ROTC and balancing the rest of school

Discussion in 'ROTC' started by Kevin23, Jun 20, 2010.

  1. Kevin23

    Kevin23 Member

    Joined:
    Dec 8, 2009
    Messages:
    36
    Likes Received:
    0
    How difficult is it to balance ROTC and your main academics in college on average?

    I ask because at the college I am transferring to(George Mason University), I am seeking a double major in history/global studies both of which are heavy in coursework. Therefore I am wondering ow other people have balanced ROTC and the other academic demands of college?

    Although I think I will be ok for now, due to the fact that ROTC classes and labs will take on average less time then my other classes at least for this coming year.
     
  2. clarksonarmy

    clarksonarmy Recruiting Operations Officer at Clarkson Army

    Joined:
    Mar 8, 2010
    Messages:
    1,699
    Likes Received:
    450
    There are a lot of variables to this question, so your best answer will come from other cadets from JMU, preferably history majors. That being said here's my take.

    You are right, in that ROTC is only one clas on your schedule. If you treat it as such you will be good. It's easy to spend too much time doing ROTC stuff, because it's probably the most fun class you take (hopefully). How your cadre treats your commitment will have a lot to do with your experience too. At my school, where the engineering cadets are in a very demanding program, we expect them to focus on their academics during their first couple years. We expect them to be a little more focused on ROTC in preparation for LDAC in their junior year. As cadre, we check grades review academic plans every semester, and keep track of when the big exams are. If a cadet comes to class, lab, and PT they are fine as long as their doing well academically.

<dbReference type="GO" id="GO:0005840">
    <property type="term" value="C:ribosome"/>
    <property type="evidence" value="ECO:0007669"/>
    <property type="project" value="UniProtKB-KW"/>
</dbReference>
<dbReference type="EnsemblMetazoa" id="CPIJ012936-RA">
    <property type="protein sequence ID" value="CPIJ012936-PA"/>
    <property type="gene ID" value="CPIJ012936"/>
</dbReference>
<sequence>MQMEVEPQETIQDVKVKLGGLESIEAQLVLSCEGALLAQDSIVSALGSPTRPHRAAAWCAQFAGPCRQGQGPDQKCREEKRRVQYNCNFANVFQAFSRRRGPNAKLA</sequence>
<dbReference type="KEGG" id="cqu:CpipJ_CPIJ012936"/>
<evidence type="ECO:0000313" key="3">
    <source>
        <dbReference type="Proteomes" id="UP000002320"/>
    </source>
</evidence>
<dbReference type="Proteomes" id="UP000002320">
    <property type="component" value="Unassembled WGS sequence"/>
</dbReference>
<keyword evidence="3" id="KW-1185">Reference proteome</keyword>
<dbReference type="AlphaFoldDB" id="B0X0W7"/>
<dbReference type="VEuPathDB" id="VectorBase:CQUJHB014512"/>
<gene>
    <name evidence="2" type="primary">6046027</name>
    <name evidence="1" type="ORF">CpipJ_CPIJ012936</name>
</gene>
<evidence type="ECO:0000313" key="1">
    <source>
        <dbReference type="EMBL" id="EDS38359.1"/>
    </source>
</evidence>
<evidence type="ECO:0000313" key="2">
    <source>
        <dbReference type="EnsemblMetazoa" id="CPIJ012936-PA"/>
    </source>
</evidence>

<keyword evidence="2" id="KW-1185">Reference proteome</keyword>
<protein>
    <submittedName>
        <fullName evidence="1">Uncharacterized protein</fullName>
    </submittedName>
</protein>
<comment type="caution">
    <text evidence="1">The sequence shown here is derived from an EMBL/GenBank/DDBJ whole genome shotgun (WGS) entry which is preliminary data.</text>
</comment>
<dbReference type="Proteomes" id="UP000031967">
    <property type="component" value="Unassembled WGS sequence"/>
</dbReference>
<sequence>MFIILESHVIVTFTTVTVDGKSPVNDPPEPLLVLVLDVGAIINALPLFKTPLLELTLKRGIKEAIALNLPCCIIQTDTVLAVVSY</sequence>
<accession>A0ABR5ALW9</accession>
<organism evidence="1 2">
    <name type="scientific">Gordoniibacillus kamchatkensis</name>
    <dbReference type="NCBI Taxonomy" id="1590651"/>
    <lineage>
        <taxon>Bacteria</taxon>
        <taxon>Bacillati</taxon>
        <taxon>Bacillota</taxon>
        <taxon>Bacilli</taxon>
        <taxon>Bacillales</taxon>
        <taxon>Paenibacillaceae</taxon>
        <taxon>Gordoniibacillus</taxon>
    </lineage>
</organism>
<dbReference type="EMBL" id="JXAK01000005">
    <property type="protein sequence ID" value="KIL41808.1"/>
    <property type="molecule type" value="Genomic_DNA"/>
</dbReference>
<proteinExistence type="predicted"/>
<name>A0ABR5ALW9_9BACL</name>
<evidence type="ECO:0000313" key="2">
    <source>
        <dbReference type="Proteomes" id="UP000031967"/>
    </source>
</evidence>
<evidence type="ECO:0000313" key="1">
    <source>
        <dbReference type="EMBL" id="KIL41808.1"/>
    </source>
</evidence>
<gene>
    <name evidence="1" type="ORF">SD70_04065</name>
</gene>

Treat school as a full time job. Make sure you are putting in the tine, since your majors will probably require a lot of papers/writing/reading. Make sure you are managing your time, and you''ll be fine.

    Finally I would do a little self assessment as to why you want to double major. Is it really going to help you with what you plan to do after college.

    I've got a cadet who is carrying a 4.0 in engineering, plays club hockey, is in a academic fraternity, and is one of our top cadets. It can be done.

    Good luck.
     
  3. House06

    House06 Member

    Joined:
    Jan 25, 2010
    Messages:
    83
    Likes Received:
    0
    Please also remember to factor in additional time for ROTC such as individual PT, weekend mandatory activities ( field training, etc) and unit social events ranging from formals, Christmas parties, hosting fund-raisers, participating in intramural athletic activities.

    Most of these activities are not "required" exactly but as a contracted scholarship student there is an expectation that you will fully participate. PT is particularly important as it determines whether or not you keep scholarship as well as academics.
    So a good plan to follow might be:

    (1) Academics
    (2) ROTC commitments
    (3) any other extra-curricular activities

    This should help keep you on track

    Also consider that if you are going active-duty immediately following graduation/commissioning then having a double major in similiar areas might not necessarily be beneficial. That time could be better spent enjoying college. At the 4-5 year point coming out of active duty assignments with great leadership experience is often more beneficial and appealing to many companies than what major you had- of course depending on your particular long-term goals and plans.
     
  4. Kevin23

    Kevin23 Member

    Joined:
    Dec 8, 2009
    Messages:
    36
    Likes Received:
    0
    For time I've factored in PT and field exercises, and after looking at things I figure I still have lots of time for my coursework.

    On your other point perhaps I maybe putting too much pressure on myself for something that overlaps? However, I figure my other major(global affairs) could help me also since it is more poli sci and policy oriented and also stresses critical languages, because I eventually want to seek ether a Phd or law degree.

    Thank you for the schedule layout though, I think it lays out everything I have to balance in prospective.
     

Share This Page